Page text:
Love of flowers and gardening reached a passionate peak in the early 1800’s in England. Queen Victoria came to the throne in 1837, and the mood of the times included a love of all things delicate and young and fresh. Flowers became an important part of the grand garden, and gardeners enthusiastically greeted new plants arriving from all over the world. Victorians were also passionately interested in scientific discoveries, and the art of flower hybridization was extremely popular.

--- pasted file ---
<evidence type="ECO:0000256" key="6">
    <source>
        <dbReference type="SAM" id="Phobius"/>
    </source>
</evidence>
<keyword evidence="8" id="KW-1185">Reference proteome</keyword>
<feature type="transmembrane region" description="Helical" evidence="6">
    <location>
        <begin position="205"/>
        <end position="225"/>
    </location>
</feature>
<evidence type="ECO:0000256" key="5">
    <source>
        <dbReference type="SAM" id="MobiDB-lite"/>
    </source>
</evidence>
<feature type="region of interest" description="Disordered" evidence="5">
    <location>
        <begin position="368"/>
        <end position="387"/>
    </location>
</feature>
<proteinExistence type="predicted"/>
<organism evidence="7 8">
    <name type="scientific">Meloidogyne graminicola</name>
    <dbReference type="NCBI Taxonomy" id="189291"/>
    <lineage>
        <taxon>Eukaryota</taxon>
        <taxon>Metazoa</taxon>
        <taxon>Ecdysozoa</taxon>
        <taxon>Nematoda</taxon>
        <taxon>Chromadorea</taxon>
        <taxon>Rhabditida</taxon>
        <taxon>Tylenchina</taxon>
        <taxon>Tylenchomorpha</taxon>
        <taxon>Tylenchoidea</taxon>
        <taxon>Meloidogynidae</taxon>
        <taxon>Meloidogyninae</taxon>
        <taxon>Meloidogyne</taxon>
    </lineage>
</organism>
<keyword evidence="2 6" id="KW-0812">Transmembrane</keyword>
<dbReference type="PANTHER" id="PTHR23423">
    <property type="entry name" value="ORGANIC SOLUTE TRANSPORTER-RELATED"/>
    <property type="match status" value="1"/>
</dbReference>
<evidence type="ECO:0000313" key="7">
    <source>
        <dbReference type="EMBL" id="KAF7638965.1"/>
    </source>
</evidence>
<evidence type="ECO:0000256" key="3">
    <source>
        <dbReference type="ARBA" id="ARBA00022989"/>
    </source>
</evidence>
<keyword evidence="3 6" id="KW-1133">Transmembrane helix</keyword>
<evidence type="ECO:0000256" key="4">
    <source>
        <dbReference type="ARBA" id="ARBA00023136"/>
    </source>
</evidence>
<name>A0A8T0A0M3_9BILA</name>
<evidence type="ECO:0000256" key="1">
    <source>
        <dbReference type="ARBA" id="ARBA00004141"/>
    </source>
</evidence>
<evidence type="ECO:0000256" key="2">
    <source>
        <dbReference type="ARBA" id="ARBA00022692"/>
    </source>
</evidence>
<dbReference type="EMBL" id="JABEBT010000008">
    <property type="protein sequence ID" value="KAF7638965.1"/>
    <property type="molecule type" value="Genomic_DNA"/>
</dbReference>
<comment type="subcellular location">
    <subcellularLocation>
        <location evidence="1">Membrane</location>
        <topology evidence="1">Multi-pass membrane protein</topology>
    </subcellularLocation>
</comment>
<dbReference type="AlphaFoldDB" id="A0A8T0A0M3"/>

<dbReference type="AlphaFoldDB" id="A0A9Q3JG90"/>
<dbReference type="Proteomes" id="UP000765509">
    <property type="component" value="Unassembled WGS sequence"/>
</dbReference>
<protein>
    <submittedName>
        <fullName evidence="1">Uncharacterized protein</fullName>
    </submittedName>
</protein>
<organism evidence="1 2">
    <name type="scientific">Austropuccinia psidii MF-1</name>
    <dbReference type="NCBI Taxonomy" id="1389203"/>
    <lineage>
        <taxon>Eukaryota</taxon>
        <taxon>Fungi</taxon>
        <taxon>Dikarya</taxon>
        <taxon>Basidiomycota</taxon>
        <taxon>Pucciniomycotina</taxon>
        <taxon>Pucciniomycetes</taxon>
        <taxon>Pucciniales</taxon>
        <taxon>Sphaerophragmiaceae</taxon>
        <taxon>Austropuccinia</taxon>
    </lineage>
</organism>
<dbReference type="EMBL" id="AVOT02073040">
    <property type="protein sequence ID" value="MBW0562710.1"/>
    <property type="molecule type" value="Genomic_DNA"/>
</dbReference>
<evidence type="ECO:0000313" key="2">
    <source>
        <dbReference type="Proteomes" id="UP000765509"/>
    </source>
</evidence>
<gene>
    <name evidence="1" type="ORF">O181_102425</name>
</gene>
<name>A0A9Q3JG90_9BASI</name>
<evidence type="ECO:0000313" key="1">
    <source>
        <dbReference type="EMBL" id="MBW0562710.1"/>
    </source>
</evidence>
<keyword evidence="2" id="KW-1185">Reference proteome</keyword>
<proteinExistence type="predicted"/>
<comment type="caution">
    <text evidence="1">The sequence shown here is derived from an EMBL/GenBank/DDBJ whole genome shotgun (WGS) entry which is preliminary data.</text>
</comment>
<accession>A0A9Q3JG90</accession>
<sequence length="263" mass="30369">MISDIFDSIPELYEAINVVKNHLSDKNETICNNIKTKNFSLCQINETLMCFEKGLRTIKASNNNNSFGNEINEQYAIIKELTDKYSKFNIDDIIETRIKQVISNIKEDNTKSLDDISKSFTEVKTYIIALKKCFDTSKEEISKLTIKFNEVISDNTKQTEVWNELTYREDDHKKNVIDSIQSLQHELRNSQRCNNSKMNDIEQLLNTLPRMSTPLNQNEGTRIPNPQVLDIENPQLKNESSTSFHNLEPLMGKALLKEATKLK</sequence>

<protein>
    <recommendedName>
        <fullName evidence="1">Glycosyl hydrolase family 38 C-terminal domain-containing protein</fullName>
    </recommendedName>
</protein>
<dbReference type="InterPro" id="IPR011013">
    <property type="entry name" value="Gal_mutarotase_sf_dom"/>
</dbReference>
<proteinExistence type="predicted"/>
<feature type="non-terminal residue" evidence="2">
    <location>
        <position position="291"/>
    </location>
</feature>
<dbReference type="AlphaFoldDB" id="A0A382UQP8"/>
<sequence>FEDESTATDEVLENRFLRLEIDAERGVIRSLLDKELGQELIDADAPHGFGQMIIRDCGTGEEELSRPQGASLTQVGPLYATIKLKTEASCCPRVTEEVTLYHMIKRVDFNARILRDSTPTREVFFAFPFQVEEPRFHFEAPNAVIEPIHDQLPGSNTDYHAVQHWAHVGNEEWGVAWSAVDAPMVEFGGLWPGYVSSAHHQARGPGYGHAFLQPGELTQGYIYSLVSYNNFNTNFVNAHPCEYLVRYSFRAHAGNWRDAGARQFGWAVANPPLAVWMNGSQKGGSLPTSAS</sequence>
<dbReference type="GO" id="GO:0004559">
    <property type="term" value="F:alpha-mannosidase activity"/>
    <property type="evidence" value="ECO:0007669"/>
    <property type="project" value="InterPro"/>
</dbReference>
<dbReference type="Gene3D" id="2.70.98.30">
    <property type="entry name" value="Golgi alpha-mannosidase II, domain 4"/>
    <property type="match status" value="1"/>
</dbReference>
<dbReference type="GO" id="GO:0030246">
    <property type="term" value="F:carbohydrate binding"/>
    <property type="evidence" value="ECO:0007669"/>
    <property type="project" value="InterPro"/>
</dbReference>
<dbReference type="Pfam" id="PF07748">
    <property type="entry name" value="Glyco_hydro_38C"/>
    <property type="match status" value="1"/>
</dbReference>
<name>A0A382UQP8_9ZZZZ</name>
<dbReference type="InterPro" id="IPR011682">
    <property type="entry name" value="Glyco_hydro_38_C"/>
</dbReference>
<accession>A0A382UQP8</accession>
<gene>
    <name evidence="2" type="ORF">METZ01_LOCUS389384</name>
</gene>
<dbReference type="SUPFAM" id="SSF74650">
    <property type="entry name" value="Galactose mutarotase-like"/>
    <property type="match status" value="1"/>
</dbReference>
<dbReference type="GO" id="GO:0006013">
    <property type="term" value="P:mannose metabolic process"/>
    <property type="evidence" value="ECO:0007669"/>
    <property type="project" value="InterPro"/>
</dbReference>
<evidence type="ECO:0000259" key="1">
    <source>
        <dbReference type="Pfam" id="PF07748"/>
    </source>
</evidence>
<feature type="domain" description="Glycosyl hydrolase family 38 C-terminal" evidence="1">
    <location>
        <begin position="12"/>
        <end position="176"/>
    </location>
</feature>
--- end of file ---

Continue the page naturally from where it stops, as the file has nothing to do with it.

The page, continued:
With the rise of a new well-to-do middle class, the suburban garden was born. For the first time, businessmen worked in the city and lived in rural areas. Nicolette Scourse, in The Victorians and Their Flowers, said that “the suburban garden was acknowledged as a means by which a person could obtain social credit via his obvious wealth and his ‘correct taste.’ ” The feasibility of a suburban garden was increased dramatically with the…
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